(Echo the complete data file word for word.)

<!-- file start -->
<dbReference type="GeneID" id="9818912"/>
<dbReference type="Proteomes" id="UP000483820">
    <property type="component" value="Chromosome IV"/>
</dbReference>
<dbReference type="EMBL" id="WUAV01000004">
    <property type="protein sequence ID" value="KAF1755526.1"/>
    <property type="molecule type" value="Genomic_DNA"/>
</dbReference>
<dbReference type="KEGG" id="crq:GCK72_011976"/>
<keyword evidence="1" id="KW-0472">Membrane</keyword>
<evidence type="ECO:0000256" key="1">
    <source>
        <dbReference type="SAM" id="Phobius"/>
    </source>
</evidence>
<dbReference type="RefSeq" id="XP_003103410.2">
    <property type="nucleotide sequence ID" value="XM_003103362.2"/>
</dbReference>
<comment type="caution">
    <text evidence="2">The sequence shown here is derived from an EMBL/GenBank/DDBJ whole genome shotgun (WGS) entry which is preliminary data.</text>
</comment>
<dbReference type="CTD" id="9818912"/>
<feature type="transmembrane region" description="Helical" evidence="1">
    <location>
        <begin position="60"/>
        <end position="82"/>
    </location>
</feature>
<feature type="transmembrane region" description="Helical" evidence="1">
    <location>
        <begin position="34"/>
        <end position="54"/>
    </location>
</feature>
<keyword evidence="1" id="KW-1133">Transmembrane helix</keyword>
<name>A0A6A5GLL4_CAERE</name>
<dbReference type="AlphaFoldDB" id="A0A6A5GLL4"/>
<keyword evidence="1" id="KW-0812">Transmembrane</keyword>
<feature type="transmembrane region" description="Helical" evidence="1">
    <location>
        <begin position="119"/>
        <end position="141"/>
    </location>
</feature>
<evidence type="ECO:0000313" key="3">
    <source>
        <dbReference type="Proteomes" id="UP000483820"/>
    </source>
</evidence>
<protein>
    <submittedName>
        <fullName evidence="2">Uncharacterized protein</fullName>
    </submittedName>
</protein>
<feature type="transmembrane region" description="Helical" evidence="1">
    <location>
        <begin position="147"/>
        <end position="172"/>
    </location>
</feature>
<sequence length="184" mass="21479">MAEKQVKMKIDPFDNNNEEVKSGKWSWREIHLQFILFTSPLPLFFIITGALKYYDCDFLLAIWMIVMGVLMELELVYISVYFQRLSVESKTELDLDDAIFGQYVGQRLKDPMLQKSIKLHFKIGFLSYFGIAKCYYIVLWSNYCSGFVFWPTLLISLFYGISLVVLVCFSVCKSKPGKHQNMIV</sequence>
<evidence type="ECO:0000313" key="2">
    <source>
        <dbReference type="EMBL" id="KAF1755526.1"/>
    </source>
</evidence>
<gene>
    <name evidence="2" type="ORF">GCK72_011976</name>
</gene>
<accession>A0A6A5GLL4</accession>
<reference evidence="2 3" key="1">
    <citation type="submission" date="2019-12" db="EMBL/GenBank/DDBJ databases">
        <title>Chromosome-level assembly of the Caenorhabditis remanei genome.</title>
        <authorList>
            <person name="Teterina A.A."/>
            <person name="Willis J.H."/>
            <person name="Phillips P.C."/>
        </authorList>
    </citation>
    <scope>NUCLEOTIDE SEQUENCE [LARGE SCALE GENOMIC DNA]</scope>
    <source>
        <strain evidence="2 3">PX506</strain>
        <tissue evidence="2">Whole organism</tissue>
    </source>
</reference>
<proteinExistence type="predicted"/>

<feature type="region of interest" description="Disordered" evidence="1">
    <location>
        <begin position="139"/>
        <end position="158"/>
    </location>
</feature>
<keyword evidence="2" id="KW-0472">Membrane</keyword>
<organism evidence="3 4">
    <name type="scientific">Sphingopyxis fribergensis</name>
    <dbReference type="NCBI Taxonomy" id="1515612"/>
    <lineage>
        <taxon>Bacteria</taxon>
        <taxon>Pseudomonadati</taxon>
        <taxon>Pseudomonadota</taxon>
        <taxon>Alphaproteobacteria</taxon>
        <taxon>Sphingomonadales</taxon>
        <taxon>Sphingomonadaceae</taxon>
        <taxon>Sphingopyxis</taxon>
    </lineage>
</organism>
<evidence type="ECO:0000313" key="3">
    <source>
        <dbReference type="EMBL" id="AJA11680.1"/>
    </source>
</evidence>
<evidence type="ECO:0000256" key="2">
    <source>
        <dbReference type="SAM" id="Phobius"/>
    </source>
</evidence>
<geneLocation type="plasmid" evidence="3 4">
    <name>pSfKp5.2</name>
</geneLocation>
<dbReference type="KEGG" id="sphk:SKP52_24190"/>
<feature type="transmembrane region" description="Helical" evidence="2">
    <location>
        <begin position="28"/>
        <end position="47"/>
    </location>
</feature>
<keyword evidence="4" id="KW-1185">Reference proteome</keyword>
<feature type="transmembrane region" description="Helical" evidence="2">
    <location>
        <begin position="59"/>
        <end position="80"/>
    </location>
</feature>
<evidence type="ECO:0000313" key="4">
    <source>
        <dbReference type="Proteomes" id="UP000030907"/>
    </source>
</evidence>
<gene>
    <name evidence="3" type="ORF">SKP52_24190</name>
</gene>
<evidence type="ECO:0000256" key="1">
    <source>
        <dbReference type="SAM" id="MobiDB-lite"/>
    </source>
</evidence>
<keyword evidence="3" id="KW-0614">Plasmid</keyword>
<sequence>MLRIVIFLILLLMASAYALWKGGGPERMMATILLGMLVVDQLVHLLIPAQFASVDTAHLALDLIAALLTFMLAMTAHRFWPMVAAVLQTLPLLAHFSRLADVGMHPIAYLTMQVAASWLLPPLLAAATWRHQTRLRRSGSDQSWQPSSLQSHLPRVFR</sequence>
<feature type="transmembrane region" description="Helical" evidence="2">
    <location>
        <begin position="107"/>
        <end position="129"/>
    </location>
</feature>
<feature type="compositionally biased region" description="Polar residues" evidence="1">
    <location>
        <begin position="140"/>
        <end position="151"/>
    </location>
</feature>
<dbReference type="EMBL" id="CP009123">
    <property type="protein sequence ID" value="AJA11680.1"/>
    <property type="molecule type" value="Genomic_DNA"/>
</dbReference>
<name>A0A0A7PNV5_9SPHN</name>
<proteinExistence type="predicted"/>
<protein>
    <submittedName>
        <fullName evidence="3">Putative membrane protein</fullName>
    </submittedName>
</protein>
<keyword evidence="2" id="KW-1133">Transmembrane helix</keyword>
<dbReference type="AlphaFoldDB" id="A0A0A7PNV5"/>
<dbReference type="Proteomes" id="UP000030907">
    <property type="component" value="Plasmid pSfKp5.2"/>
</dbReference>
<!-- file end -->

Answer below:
<dbReference type="GeneID" id="9818912"/>
<dbReference type="Proteomes" id="UP000483820">
    <property type="component" value="Chromosome IV"/>
</dbReference>
<dbReference type="EMBL" id="WUAV01000004">
    <property type="protein sequence ID" value="KAF1755526.1"/>
    <property type="molecule type" value="Genomic_DNA"/>
</dbReference>
<dbReference type="KEGG" id="crq:GCK72_011976"/>
<keyword evidence="1" id="KW-0472">Membrane</keyword>
<evidence type="ECO:0000256" key="1">
    <source>
        <dbReference type="SAM" id="Phobius"/>
    </source>
</evidence>
<dbReference type="RefSeq" id="XP_003103410.2">
    <property type="nucleotide sequence ID" value="XM_003103362.2"/>
</dbReference>
<comment type="caution">
    <text evidence="2">The sequence shown here is derived from an EMBL/GenBank/DDBJ whole genome shotgun (WGS) entry which is preliminary data.</text>
</comment>
<dbReference type="CTD" id="9818912"/>
<feature type="transmembrane region" description="Helical" evidence="1">
    <location>
        <begin position="60"/>
        <end position="82"/>
    </location>
</feature>
<feature type="transmembrane region" description="Helical" evidence="1">
    <location>
        <begin position="34"/>
        <end position="54"/>
    </location>
</feature>
<keyword evidence="1" id="KW-1133">Transmembrane helix</keyword>
<name>A0A6A5GLL4_CAERE</name>
<dbReference type="AlphaFoldDB" id="A0A6A5GLL4"/>
<keyword evidence="1" id="KW-0812">Transmembrane</keyword>
<feature type="transmembrane region" description="Helical" evidence="1">
    <location>
        <begin position="119"/>
        <end position="141"/>
    </location>
</feature>
<evidence type="ECO:0000313" key="3">
    <source>
        <dbReference type="Proteomes" id="UP000483820"/>
    </source>
</evidence>
<protein>
    <submittedName>
        <fullName evidence="2">Uncharacterized protein</fullName>
    </submittedName>
</protein>
<feature type="transmembrane region" description="Helical" evidence="1">
    <location>
        <begin position="147"/>
        <end position="172"/>
    </location>
</feature>
<sequence length="184" mass="21479">MAEKQVKMKIDPFDNNNEEVKSGKWSWREIHLQFILFTSPLPLFFIITGALKYYDCDFLLAIWMIVMGVLMELELVYISVYFQRLSVESKTELDLDDAIFGQYVGQRLKDPMLQKSIKLHFKIGFLSYFGIAKCYYIVLWSNYCSGFVFWPTLLISLFYGISLVVLVCFSVCKSKPGKHQNMIV</sequence>
<evidence type="ECO:0000313" key="2">
    <source>
        <dbReference type="EMBL" id="KAF1755526.1"/>
    </source>
</evidence>
<gene>
    <name evidence="2" type="ORF">GCK72_011976</name>
</gene>
<accession>A0A6A5GLL4</accession>
<reference evidence="2 3" key="1">
    <citation type="submission" date="2019-12" db="EMBL/GenBank/DDBJ databases">
        <title>Chromosome-level assembly of the Caenorhabditis remanei genome.</title>
        <authorList>
            <person name="Teterina A.A."/>
            <person name="Willis J.H."/>
            <person name="Phillips P.C."/>
        </authorList>
    </citation>
    <scope>NUCLEOTIDE SEQUENCE [LARGE SCALE GENOMIC DNA]</scope>
    <source>
        <strain evidence="2 3">PX506</strain>
        <tissue evidence="2">Whole organism</tissue>
    </source>
</reference>
<proteinExistence type="predicted"/>

<feature type="region of interest" description="Disordered" evidence="1">
    <location>
        <begin position="139"/>
        <end position="158"/>
    </location>
</feature>
<keyword evidence="2" id="KW-0472">Membrane</keyword>
<organism evidence="3 4">
    <name type="scientific">Sphingopyxis fribergensis</name>
    <dbReference type="NCBI Taxonomy" id="1515612"/>
    <lineage>
        <taxon>Bacteria</taxon>
        <taxon>Pseudomonadati</taxon>
        <taxon>Pseudomonadota</taxon>
        <taxon>Alphaproteobacteria</taxon>
        <taxon>Sphingomonadales</taxon>
        <taxon>Sphingomonadaceae</taxon>
        <taxon>Sphingopyxis</taxon>
    </lineage>
</organism>
<evidence type="ECO:0000313" key="3">
    <source>
        <dbReference type="EMBL" id="AJA11680.1"/>
    </source>
</evidence>
<evidence type="ECO:0000256" key="2">
    <source>
        <dbReference type="SAM" id="Phobius"/>
    </source>
</evidence>
<geneLocation type="plasmid" evidence="3 4">
    <name>pSfKp5.2</name>
</geneLocation>
<dbReference type="KEGG" id="sphk:SKP52_24190"/>
<feature type="transmembrane region" description="Helical" evidence="2">
    <location>
        <begin position="28"/>
        <end position="47"/>
    </location>
</feature>
<keyword evidence="4" id="KW-1185">Reference proteome</keyword>
<feature type="transmembrane region" description="Helical" evidence="2">
    <location>
        <begin position="59"/>
        <end position="80"/>
    </location>
</feature>
<evidence type="ECO:0000313" key="4">
    <source>
        <dbReference type="Proteomes" id="UP000030907"/>
    </source>
</evidence>
<gene>
    <name evidence="3" type="ORF">SKP52_24190</name>
</gene>
<evidence type="ECO:0000256" key="1">
    <source>
        <dbReference type="SAM" id="MobiDB-lite"/>
    </source>
</evidence>
<keyword evidence="3" id="KW-0614">Plasmid</keyword>
<sequence>MLRIVIFLILLLMASAYALWKGGGPERMMATILLGMLVVDQLVHLLIPAQFASVDTAHLALDLIAALLTFMLAMTAHRFWPMVAAVLQTLPLLAHFSRLADVGMHPIAYLTMQVAASWLLPPLLAAATWRHQTRLRRSGSDQSWQPSSLQSHLPRVFR</sequence>
<feature type="transmembrane region" description="Helical" evidence="2">
    <location>
        <begin position="107"/>
        <end position="129"/>
    </location>
</feature>
<feature type="compositionally biased region" description="Polar residues" evidence="1">
    <location>
        <begin position="140"/>
        <end position="151"/>
    </location>
</feature>
<dbReference type="EMBL" id="CP009123">
    <property type="protein sequence ID" value="AJA11680.1"/>
    <property type="molecule type" value="Genomic_DNA"/>
</dbReference>
<name>A0A0A7PNV5_9SPHN</name>
<proteinExistence type="predicted"/>
<protein>
    <submittedName>
        <fullName evidence="3">Putative membrane protein</fullName>
    </submittedName>
</protein>
<keyword evidence="2" id="KW-1133">Transmembrane helix</keyword>
<dbReference type="AlphaFoldDB" id="A0A0A7PNV5"/>
<dbReference type="Proteomes" id="UP000030907">
    <property type="component" value="Plasmid pSfKp5.2"/>
</dbReference>